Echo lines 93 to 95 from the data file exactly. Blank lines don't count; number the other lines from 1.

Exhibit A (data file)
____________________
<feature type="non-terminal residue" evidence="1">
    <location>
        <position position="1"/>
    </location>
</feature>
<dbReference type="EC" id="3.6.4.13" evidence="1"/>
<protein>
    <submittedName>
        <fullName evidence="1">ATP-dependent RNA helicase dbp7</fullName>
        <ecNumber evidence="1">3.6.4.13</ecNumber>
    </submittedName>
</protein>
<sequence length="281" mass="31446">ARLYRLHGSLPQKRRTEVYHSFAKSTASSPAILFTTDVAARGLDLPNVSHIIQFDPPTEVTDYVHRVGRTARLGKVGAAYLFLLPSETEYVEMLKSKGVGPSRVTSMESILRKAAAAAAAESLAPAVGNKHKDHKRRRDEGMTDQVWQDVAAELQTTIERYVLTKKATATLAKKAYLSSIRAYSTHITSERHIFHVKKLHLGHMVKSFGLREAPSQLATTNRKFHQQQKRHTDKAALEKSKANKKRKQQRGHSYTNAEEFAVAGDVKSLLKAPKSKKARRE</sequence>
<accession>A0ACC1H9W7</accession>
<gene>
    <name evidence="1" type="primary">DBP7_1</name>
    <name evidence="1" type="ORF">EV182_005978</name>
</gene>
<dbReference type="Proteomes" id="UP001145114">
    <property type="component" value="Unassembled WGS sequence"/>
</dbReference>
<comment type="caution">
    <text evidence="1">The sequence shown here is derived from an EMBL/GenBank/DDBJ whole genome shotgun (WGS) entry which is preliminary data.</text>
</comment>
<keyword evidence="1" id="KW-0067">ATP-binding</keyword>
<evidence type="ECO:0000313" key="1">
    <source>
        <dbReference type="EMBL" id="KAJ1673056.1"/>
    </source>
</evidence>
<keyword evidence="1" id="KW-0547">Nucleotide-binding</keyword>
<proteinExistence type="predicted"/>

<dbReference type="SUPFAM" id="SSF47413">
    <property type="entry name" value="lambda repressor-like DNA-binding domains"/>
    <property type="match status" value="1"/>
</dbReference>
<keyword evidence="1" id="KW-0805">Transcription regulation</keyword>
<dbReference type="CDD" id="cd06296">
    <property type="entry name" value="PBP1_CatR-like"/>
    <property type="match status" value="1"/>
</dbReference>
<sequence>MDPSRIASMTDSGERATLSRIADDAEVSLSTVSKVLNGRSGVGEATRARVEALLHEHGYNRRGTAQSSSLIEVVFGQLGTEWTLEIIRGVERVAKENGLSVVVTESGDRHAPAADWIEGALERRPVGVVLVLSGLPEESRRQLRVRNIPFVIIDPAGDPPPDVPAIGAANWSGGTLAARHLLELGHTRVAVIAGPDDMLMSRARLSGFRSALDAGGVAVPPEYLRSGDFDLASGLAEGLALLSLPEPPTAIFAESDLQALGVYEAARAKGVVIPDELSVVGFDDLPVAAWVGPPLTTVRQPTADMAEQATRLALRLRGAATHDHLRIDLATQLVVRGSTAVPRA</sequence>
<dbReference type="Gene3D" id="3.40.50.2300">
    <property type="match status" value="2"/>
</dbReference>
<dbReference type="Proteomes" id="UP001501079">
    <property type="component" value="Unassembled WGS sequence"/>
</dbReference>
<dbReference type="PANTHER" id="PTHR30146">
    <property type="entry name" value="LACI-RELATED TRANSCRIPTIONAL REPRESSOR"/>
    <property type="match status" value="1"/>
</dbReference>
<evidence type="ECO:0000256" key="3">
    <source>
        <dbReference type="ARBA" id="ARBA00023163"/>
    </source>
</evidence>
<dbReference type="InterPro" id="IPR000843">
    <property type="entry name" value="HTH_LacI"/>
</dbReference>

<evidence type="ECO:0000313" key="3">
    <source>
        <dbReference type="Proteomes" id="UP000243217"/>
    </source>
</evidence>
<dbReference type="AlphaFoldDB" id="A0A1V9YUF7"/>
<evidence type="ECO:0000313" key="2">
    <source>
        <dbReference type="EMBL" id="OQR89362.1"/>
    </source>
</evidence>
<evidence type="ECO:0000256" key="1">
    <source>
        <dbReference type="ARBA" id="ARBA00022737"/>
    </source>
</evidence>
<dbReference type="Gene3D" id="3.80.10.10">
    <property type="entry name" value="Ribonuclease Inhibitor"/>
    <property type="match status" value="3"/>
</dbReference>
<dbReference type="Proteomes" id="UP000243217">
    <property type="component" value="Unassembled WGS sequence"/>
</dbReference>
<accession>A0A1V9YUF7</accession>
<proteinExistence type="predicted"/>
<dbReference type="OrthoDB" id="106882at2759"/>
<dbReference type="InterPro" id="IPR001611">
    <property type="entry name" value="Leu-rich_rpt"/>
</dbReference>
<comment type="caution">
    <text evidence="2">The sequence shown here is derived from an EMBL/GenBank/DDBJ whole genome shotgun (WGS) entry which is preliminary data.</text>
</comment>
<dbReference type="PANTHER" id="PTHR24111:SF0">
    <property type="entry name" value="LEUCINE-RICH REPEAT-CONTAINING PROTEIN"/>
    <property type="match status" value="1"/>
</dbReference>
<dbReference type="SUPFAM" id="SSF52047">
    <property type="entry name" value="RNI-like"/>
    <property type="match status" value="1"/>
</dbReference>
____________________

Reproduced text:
<dbReference type="PANTHER" id="PTHR24111:SF0">
    <property type="entry name" value="LEUCINE-RICH REPEAT-CONTAINING PROTEIN"/>
    <property type="match status" value="1"/>